3.3 Supernova explosion

A supernova explosion in a massive binary system occurs on a timescale much shorter than the orbital period, so the loss of mass is practically instantaneous. This case can be treated analytically (see, e.g., [39107Jump To The Next Citation Point25939214246043180397]).

In general, the loss of matter and radiation is non-spherical, so that the remnant of the supernova explosion (neutron star or black hole) acquires some recoil velocity called kick velocity w⃗. In a binary, the kick velocity should be added to the orbital velocity of the pre-supernova star.

The usual treatment proceeds as follows. Let us consider a pre-SN binary with initial masses M1 and M2. The stars move in a circular orbit with orbital separation ai and relative velocity ⃗Vi. The star M1 explodes leaving a compact remnant of mass Mc. The total mass of the binary decreases by the amount ΔM = M1 − Mc. It is usually assumed that the compact star acquires some additional velocity (kick velocity) ⃗w (see detailed discussion in Section 3.4). Unless the binary is disrupted, it will end up in a new orbit with eccentricity e, major semi axis af, and angle 𝜃 between the orbital planes before and after the explosion. In general, the new barycentre will also receive some velocity, but we neglect this motion. The goal is to evaluate the parameters af, e, and 𝜃.

It is convenient to work in an instantaneous reference frame centered on M2 right at the time of explosion. The x-axis is the line from M2 to M1, the y-axis points in the direction of ⃗Vi, and the z-axis is perpendicular to the orbital plane. In this frame, the pre-SN relative velocity is ⃗V = (0,V ,0) i i, where ∘ ---------------- Vi = G (M1 + M2 )∕ai (see Equation (13View Equation)). The initial total orbital momentum is J⃗i = μiai(0,0,− Vi). The explosion is considered to be instantaneous. Right after the explosion, the position vector of the exploded star M1 has not changed: ⃗r = (ai,0, 0). However, other quantities have changed: ⃗ Vf = (wx, Vi + wy,wz ) and ⃗ Jf = μfai(0, wz,− (Vi + wy )), where ⃗w = (wx, wy,wz ) is the kick velocity and μf = McM2 ∕(Mc + M2 ) is the reduced mass of the system after explosion. The parameters af and e are being found from equating the total energy and the absolute value of orbital momentum of the initial circular orbit to those of the resulting elliptical orbit (see Equations (10View Equation, 14View Equation, 12View Equation)):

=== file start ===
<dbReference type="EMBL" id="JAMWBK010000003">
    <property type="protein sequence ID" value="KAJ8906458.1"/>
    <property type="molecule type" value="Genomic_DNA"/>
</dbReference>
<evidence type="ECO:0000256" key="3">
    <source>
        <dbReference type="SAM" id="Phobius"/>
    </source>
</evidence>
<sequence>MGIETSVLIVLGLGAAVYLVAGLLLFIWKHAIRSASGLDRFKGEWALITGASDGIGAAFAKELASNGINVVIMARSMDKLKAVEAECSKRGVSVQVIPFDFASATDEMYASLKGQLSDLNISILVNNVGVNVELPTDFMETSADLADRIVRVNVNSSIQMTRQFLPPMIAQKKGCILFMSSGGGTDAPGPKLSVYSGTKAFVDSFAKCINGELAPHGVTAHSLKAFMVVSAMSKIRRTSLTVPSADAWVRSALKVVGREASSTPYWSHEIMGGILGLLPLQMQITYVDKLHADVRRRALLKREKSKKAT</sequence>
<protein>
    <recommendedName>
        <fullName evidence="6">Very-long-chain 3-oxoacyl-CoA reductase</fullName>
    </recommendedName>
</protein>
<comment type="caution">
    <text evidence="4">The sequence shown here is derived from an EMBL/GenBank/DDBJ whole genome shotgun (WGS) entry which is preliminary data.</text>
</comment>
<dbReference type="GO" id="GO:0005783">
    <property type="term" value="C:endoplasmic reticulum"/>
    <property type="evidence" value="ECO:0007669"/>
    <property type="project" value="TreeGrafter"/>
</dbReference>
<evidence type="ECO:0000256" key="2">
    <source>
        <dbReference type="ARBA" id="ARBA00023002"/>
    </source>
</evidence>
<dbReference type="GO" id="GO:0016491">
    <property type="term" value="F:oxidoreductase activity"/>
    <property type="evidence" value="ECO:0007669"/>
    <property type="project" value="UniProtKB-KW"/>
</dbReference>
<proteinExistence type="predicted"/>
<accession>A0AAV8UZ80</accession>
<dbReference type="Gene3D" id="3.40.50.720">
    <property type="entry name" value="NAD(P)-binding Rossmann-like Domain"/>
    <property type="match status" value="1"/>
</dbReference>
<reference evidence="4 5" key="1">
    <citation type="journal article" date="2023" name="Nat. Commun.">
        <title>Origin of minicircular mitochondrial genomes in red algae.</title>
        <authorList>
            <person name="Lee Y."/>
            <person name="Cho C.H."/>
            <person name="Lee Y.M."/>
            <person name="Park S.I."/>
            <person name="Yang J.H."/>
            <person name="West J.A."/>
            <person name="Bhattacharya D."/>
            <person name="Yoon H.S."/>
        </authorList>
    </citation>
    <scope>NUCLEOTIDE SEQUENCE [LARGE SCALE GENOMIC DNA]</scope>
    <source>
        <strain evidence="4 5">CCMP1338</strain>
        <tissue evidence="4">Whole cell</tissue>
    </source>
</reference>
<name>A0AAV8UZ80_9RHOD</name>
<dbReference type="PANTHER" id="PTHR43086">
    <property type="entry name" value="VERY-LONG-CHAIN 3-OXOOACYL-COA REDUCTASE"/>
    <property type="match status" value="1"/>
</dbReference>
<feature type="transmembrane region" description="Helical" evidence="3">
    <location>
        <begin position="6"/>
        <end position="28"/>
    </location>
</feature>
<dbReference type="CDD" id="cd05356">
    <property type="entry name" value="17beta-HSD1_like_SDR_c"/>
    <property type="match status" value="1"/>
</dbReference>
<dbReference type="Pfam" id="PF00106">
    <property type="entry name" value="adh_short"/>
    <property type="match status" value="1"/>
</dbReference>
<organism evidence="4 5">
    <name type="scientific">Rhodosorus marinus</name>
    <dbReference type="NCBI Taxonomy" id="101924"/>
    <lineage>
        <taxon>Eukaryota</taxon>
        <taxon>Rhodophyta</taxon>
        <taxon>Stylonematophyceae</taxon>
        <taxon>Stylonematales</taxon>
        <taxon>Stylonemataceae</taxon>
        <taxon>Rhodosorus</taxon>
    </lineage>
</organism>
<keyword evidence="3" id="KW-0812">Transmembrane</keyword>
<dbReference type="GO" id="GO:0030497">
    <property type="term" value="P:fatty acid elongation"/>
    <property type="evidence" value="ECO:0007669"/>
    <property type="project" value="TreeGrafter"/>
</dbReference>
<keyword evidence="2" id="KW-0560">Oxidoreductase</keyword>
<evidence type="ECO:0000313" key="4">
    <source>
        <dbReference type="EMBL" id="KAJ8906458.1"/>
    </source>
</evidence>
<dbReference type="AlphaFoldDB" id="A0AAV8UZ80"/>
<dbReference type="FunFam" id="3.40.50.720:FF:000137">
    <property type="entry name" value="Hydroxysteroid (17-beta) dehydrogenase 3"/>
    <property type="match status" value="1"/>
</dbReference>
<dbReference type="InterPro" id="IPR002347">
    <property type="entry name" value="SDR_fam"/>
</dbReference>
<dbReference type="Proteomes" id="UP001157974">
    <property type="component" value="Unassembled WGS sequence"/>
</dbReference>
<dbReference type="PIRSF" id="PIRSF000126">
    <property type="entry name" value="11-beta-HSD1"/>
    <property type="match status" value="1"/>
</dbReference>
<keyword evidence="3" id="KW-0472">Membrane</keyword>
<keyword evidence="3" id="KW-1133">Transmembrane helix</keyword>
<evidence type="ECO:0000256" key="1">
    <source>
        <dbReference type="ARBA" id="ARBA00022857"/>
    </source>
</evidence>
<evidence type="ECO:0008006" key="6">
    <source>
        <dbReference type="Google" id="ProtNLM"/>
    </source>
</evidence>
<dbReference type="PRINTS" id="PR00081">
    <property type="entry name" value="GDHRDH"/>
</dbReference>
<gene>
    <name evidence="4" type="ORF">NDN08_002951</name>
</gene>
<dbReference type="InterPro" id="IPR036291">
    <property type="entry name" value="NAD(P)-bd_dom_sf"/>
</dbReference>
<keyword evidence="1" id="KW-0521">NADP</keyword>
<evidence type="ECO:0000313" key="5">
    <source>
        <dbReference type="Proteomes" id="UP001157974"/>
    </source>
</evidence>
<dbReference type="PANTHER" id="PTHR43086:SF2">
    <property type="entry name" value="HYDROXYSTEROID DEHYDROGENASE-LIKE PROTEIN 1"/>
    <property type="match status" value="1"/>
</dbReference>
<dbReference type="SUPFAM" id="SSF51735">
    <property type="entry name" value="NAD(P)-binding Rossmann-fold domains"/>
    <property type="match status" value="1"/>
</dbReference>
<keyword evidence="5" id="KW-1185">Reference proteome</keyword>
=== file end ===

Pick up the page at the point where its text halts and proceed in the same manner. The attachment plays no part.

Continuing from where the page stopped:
V 2f GMcM2 GMcM2 μf--- − -------- = − --------, (38 ) ∘ --2-------ai---- ∘ 2af------------------- μfai w2 + (Vi + wy )2 = μf G(Mc + M2 )af(1 − e2). (39 ) z
For the resulting af and e one finds
af [ ( w2x + w2z + (Vi + wy )2)] −1 -- = 2 − χ -----------2--------- (40 ) ai Vi
( ) 2 ai w2z + (Vi + wy )2 1 − e = χ a- ------V-2------- , (41 ) f i
where χ ≡ (M1 + M2 )∕(Mc + M2 ) ≥ 1. The angle 𝜃 is defined by
⃗ ⃗ cos𝜃 = -Jf-⋅Ji-, |⃗Jf| |⃗Ji|

which results in

V + w cos𝜃 = ∘-----i----y-----. (42 ) w2z + (Vi + wy)2

The condition for disruption of the binary system depends on the absolute value Vf of the final velocity, and on the parameter χ. The binary disrupts if its total energy defined by the left-hand-side of Equation (38View Equation) becomes non-negative or, equivalently, if its eccentricity defined by Equation (41View Equation) becomes e ≥ 1. From either of these requirements one derives the condition for disruption:

∘ -- Vf- 2- Vi ≥ χ . (43 )
The system remains bound if the opposite inequality is satisfied. Equation (43View Equation) can also be written in terms of the escape (parabolic) velocity Ve defined by the requirement
2 μfV-e − GMcM2--- = 0. 2 ai

Since χ = M ∕(M − ΔM ) and V 2 = 2G (M − ΔM )∕ai = 2V 2∕χ e i, one can write Equation (43View Equation) in the form

Vf ≥ Ve. (44 )
The condition of disruption simplifies in the case of a spherically symmetric SN explosion, that is, when there is no kick velocity, ⃗w = 0, and, therefore, V = V f i. In this case, Equation (43View Equation) reads χ ≥ 2, which is equivalent to ΔM ≥ M ∕2. Thus, the system unbinds if more than a half of the mass of the binary is lost. In other words, the resulting eccentricity
M − M e = --1-----c (45 ) Mc + M2
following from Equations (40View Equation, 41View Equation), and w⃗ = 0 becomes larger than 1, if ΔM > M ∕2.

So far, we have considered an originally circular orbit. If the pre-SN star moves in an originally eccentric orbit, the condition of disruption of the system under symmetric explosion reads

1 r ΔM = M1 − Mc > ----, 2 ai

where r is the distance between the components at the moment of explosion.

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